On the tightness of the error bound in Ring-LWE

Abstract

Since its introduction in 2010 by Lyubashevsky, Peikert and Regev, the Ring Learning With Errors problem (Ring-LWE) has been widely used as a building block for cryptographic primitives, due to its great versatility and its hardness proof consisting of a (quantum) reduction to ideal lattice problems. This reduction assumes a lower bound on the width of the error distribution that is often violated in practice. In this paper we show that caution is needed when doing so, by providing for any ε > 0, a family of number fields K of increasing degree n for which Ring-LWE can be broken easily as soon as the errors required by the reduction are scaled down by |∆K | with ∆K the discriminant of K. 1. The Ring-LWE problem About a decade ago Regev [18] proposed a new hard problem for use in public-key cryptography, namely the learning with errors problem (LWE), which informally stated is about solving an approximate linear system A ·  s1 s2 .. sn  ≈  b1 b2 .. bm  for an unknown secret s = (s1, s2, . . . , sn) over Z/qZ, with q some integer modulus. The entries of A have been selected independently and uniformly at random and the bi’s carry small error terms, obtained by sampling from a fixed Gaussian centered around 0 and reducing the outcome mod q. These errors are elements of R/qZ, but in practice they are rounded to the nearest element of Z/qZ. To recover s uniquely, the system has to be overdetermined, i.e. m > n. In fact in Regev’s model an attacker is allowed to ask for new equations indefinitely, in the hope of gradually unveiling s: hence the terminology learning with errors. The LWE problem is being acclaimed for three reasons. Firstly it enjoys a ‘hardness proof’ in the form of a reduction to worst-case instances of certain well-established lattice problems [2, 17, 18], providing security guarantees that are lacking for classical hard problems such as integer factorization or discrete logarithm computation. Secondly, it seems that LWE would remain hard in a post-quantum world, unlike the classical problems [19]. Thirdly, LWE has proven to be very versatile for use in cryptography, enabling applications that were impossible before, such as homomorphic encryption [1, 3]. Its major drawback however is that the key sizes of the resulting cryptosystems are impractically large: typically one needs the entire (m× n)-matrix A. One idea to address this [3, 16] is to endow (Z/qZ) with a ring structure, for instance by identifying it with Z[x]/(q, f) for some monic degree n polynomial f ∈ Z[x] (using the 2000 Mathematics Subject Classification 11T71(primary), 11R04, 11R11, 11R18, 11T22(secondary). This work was supported by the European Commission through the ICT programme under contracts H2020ICT-2014-1 644209 HEAT and H2020-ICT-2014-1 645622 PQCRYPTO. Page 2 of 12 W. CASTRYCK, I. ILIASHENKO AND F. VERCAUTEREN polynomial basis 1, x, x, . . . , xn−1), and to replace A by the matrix Aa of multiplication by some ring element a. This is often referred to as Polynomial-LWE. By storing a rather than Aa one gains a factor n, thereby addressing the key size issue. But restricting to multiplication matrices comes at the cost of giving up on the randomness, thereby invalidating the mentioned hardness proof, and in fact it is possible to cook up instances of the problem having certain flaws [11, 14]. In [16] Lyubashevsky, Peikert and Regev tweaked this idea in a remarkable way by introducing Ring-LWE. To start with, one fixes a degree n number field K with ring of integers R = OK , and as before one chooses an integral modulus q. The central role is played by the codifferent R∨ of K, which is defined as the inverse (fractional) ideal of the different ideal ∂ ⊂ R. Alternatively it can be viewed as the dual of R with respect to the trace pairing: R∨ = {x ∈ K |TrK/Q(xR) ⊂ Z}. (1.1) The reductions of R and R∨ modulo q are denoted by Rq and R ∨ q , respectively. The Ring-LWE problem is then about guessing a secret s ∈ R∨ q from an arbitrary number of approximate equations of the form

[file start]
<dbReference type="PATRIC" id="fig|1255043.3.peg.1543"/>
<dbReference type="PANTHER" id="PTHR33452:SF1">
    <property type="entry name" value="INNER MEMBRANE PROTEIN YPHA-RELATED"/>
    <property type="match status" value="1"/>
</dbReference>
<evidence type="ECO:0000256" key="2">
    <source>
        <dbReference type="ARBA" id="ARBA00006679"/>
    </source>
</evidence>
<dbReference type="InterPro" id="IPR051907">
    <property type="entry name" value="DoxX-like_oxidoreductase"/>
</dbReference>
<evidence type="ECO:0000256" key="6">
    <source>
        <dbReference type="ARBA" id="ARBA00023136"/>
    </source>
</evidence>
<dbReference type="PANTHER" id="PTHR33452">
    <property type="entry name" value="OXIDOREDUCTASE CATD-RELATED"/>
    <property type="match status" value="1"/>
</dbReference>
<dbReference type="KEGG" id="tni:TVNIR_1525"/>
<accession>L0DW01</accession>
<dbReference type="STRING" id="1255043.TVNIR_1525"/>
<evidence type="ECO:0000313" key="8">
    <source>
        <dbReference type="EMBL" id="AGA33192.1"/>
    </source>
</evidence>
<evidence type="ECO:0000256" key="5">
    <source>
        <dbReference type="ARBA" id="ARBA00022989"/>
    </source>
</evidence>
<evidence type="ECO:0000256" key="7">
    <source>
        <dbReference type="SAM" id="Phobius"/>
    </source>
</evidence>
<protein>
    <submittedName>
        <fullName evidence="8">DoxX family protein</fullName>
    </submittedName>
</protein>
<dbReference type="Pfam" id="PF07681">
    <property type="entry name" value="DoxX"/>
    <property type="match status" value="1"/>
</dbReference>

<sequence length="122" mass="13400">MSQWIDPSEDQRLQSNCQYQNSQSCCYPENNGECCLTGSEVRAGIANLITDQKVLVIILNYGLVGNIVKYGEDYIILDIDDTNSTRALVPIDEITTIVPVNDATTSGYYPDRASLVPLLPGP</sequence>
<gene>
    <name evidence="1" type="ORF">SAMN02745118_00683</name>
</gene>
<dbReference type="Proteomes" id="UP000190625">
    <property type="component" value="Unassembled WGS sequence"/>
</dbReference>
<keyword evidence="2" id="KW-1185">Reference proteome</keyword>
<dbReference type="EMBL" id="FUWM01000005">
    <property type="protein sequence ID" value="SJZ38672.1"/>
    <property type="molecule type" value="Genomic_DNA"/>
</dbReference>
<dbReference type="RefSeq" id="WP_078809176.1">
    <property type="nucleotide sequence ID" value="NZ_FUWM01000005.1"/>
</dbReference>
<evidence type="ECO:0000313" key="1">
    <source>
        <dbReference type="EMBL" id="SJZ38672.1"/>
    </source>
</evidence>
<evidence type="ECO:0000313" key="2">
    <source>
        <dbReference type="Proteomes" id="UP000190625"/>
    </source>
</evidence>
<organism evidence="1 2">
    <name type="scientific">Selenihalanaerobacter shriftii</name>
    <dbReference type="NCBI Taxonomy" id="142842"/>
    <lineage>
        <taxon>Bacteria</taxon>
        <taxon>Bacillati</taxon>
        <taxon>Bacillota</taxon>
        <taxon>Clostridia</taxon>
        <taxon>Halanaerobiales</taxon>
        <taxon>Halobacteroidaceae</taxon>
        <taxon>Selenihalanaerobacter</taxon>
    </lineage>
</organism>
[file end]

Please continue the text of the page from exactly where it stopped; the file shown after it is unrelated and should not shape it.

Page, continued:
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Cite this paper

@article{Castryck2016OnTT, title={On the tightness of the error bound in Ring-LWE}, author={Wouter Castryck and Ilia Iliashenko and Frederik Vercauteren}, journal={IACR Cryptology ePrint Archive}, year={2016}, volume={2016}, pages={240} }